Children of Morta joins a growing list of indie games on the Nintendo Switch and Switch Lite that begs attention.
The idea that the Switch would become the indie machine that everyone would want to play their favourite titles on wasn’t something that was being pitched before it hit the market.
But games like Children of Morta show why people enjoy being able to pick up their chosen titles and take it wherever they’re heading.
Like the blight taking over the world, Children of Morta has a way of drawing you in and not letting you go until hours later.
Released just a few months ago, this story-based rogue-lite tells the tale of a valiant family as they defend their home and world from a growing evil.
The narrative is kept simple and focuses more on the group of characters and their interactions, rather than on grandiose world-building.
The Bergens Clan are a close-knit family who all provide something different on your journey through the pretty pixelated landscapes.
Gamers who regularly play indie titles may not be quite as impressed by the gorgeous retro pixel art style as I was, but for me, it added a lot to the whole experience.
It also gave me a reason to use the Switch’s screenshot button, which had been left dormant for months.
The world is beautiful to look at and is being taken over by the Corruption, an evil that is devouring animals and changing them into monsters.
As the landscape slowly changes around you, the player must lead the Bergson’’s into a battle that is challenging to win.
The team at Dead Mage has done much to make the family a core feature to the game, while also providing plenty of playthrough variety.
Not all the clan are playable but they all contribute to the story, which slowly unwinds into a tale of flawed humans vs evil.
Each member has their own personality and some are easier to like than others. But at its core, Children of Morta does as much as possible to keep the game moving and changing.
New characters appear, different mysteries are solved and the player never really feels like they are hitting a gruelling grind.
And that would be an easy trap to fall into.
While the Bergson’s can be found inhabiting their home in the woods, one intrepid member has to head out into the world on a new mission.
The goals set out before you are always simple to follow but as you journey further into the different places, things start to take a dark turn.
You will jump into different dungeons, each one filled with monsters to slay and loot to temporarily collect.
The good news is that like many other rogue-lite games, the player won’t be expected to ace each run.
You will pick your family member and then try and smash your way to a boss or final encounter.
And you will probably die quite a lot trying to pull this off, with each run providing a different experience, complete with unique power-ups.
And most of the time you return – having died or survived your battles, you will enter the Bergson home to find some kind of new story element unfolding.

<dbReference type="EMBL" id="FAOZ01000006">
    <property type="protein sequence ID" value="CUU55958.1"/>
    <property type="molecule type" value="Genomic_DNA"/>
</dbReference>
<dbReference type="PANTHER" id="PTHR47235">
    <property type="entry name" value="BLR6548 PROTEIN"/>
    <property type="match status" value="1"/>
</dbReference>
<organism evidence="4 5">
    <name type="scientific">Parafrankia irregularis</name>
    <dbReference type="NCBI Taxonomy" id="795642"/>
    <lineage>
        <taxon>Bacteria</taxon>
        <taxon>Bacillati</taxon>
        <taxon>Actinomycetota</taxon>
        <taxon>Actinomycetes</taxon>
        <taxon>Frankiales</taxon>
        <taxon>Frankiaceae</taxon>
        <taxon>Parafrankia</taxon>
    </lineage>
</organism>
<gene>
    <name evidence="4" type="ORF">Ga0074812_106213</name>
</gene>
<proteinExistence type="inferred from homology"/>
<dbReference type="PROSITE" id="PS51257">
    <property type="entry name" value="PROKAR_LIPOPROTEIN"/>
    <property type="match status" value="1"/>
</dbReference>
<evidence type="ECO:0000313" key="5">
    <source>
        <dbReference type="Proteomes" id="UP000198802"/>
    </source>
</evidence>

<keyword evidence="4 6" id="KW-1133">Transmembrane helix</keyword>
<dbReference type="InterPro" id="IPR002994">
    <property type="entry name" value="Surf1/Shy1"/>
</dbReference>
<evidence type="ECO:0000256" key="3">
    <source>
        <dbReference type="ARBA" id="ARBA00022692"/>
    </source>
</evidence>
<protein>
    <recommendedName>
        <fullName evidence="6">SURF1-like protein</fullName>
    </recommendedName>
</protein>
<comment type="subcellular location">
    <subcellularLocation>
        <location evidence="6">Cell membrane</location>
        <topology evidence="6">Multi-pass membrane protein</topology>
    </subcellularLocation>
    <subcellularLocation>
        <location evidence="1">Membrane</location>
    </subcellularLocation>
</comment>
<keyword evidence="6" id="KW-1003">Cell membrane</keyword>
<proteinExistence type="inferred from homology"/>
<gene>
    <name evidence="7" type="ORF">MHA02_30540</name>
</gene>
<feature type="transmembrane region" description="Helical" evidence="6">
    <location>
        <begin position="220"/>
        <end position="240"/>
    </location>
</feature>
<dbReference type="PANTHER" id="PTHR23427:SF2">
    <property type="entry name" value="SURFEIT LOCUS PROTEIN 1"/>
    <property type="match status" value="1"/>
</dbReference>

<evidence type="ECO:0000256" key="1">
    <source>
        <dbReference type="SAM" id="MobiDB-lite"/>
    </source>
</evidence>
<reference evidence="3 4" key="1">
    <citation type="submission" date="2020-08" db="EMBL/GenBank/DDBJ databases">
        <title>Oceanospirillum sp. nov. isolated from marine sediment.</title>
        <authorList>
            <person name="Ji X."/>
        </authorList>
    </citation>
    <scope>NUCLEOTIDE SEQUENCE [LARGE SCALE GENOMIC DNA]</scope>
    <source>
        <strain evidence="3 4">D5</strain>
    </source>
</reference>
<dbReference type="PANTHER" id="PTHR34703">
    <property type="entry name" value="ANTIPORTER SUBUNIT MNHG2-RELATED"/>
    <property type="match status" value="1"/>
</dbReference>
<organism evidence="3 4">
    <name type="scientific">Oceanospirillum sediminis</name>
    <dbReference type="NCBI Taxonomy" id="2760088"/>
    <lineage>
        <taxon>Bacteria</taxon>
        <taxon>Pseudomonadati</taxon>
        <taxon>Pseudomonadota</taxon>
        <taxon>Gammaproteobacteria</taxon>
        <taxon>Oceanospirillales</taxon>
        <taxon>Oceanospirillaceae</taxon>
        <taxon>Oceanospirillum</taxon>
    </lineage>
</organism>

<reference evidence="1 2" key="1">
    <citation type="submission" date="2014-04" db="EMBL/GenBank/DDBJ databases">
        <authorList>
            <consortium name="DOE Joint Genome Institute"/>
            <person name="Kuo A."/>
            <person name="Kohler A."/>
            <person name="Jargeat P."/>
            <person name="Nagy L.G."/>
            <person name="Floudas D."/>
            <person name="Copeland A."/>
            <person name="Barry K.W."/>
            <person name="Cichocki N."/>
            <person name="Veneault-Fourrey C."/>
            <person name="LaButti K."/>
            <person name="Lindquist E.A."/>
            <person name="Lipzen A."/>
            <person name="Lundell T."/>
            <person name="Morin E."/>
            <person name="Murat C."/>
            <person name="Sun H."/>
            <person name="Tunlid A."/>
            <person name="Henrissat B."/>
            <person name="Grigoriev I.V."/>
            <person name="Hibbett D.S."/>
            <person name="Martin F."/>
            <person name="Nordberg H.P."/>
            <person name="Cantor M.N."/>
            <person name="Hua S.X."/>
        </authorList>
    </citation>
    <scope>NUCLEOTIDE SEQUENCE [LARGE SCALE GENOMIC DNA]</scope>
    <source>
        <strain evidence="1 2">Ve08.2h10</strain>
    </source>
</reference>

While it’s tempting to sometimes skip these events, it’s a nice way to discover more about each character and their backstory.
This weighs heavily on the voice narrative, what with the pixel style unable to provide much in the way of deep emotion.
Luckily, this is top-notch, and does much to keep you engaged with what is happening in the game.
After the end of each run, your Bergson character will lose their additional gear but will gain experience and currency to slowly unlock new skills and abilities.
These become more and more important as you head further into the game and face tougher challenges.
For the most part, the gradual grind feels balanced, although there are some instances when it seems things have been ratcheted up a little too much.
Players will also be able to upgrade the armour of the family, among other skill sets that unlock throughout the game.
And when you combine it all together, it makes for an enticing package on Nintendo Switch Lite.
Exploring dungeons that change each, filled with loot and items that will make each playthrough feel a little different, is a winning formula.
While the character choice at the start feels a little limited, you will soon start to unlock new options, with each Bergson boasting a unique fighting style.
And Children of Morta encourages you to experiment with each of them by making you rest certain characters after they have been used for a long time.
The power ups, skills, and upgrades in Children of Morta are numerous and are the key behind staving off playing fatigue.
Each character has a set of abilities that can be upgraded through EXP, and these can help customise some of the other bonuses you find while exploring dungeons.
The different combos of relics and charms encountered made for some enjoyable gameplay loops, while the divine graces were always good for a temporary boost.
Some power-ups will require you to beat a mini-boss or help some lost travellers, while others will be gained through sheer luck.
The layering of skills and the abundant ways you can collect them is just part of Morta’s enduring charm and will keep you pushing on.
This helps a lot when playing on Nintendo Switch Lite, as you’re able to pick up and play for as long as you want, before turning off the screen and going about your business.
Each dungeon takes a certain amount of time to complete and even if you don’t reach the end, it’s easy to put your Switch to sleep and pick up where you left off.
Children of Morta is a very enjoyable time sink and while playing on Switch, you can enjoy it in small chunks in between other tasks.